You can reach the top of the hill using the funicular railway, and if you pass by the most popular locations like the Hall of Mirrors and look-out tower, you are bound to find a romantic spot here. Following the paths here, you will find all sorts of corners with statues and memorials. One of the most popular is the memorial to St. Valentine, the patron saint of love, but also of travellers, beekeepers, young people and the plague of all things. There is also a memorial to the famous Czech 19th-century poet Karel Hynek Macha.
Along the ridge of Pertin is a Gothic castle "hunger wall" dating back to the times of Charles IV. This divides the park into two parts. Walking through the gate in the wall, we find ourselves in the Kinsky Gardens sloping down in the direction of the Prague quarter of Smichov. Here it is far less frequented and you will find streams and ponds hidden away here. You will also find the wooden Orthodox Church of St. Michael, which was brought to Prague in 1929 from Medvedovce, which was then part of the First Czechoslovak Republic and is now in the Ukraine. The Kinsky Empire-style villa in the lower part of the gardens was used for exhibitions already 100 years ago.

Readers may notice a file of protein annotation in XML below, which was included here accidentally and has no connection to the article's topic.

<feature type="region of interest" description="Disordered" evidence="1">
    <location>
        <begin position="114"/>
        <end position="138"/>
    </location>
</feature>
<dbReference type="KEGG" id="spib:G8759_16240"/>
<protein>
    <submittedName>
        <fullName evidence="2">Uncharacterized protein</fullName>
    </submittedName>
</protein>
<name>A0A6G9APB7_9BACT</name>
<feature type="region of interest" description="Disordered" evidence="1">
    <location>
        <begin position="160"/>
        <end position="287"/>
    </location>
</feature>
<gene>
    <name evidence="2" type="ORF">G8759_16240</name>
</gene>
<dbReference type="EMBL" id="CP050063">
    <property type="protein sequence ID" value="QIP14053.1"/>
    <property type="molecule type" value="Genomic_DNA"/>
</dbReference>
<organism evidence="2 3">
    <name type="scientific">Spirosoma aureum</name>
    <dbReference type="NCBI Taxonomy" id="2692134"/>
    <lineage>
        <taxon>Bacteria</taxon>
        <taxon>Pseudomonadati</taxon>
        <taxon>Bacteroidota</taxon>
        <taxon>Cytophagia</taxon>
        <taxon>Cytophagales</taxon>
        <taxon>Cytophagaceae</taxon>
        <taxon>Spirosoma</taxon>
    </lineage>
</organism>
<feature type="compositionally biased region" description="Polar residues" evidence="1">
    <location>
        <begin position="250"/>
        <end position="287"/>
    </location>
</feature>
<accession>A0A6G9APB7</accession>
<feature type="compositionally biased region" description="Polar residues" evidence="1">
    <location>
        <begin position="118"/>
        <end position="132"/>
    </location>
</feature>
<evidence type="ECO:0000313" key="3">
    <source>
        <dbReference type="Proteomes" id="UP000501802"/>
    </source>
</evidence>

Petrin Hill is a favourite place to walk amongst the inhabitants of Prague and tourists alike. There was a church here as early as the Middle Ages.
The Funicular that runs alongside the hill was constructed for the Jubilee Exhibition in 1891. The service for passengers runs several times a day.
There is a small basic cafe both inside the tower and also outside.
The mirror labyrinth is situated in a building originally constructed by the Czech Tourist Board. It has a lovely entrance in the style of a Medieval Gate with a drawbridge. The labyrinth is a fascination for young and old. Be prepared for a laugh.
There was also an exhibition of children?s drawings when we were there.
It is next to The Petrin Tower
The top of Petrin Hill can be reached on foot or by funicular from Ujezb road ( a sunken lane). On the hill are the Petrin Tower, St Lawrence Church, the People's Observatory, the Mirror Maze and Hunger Wall.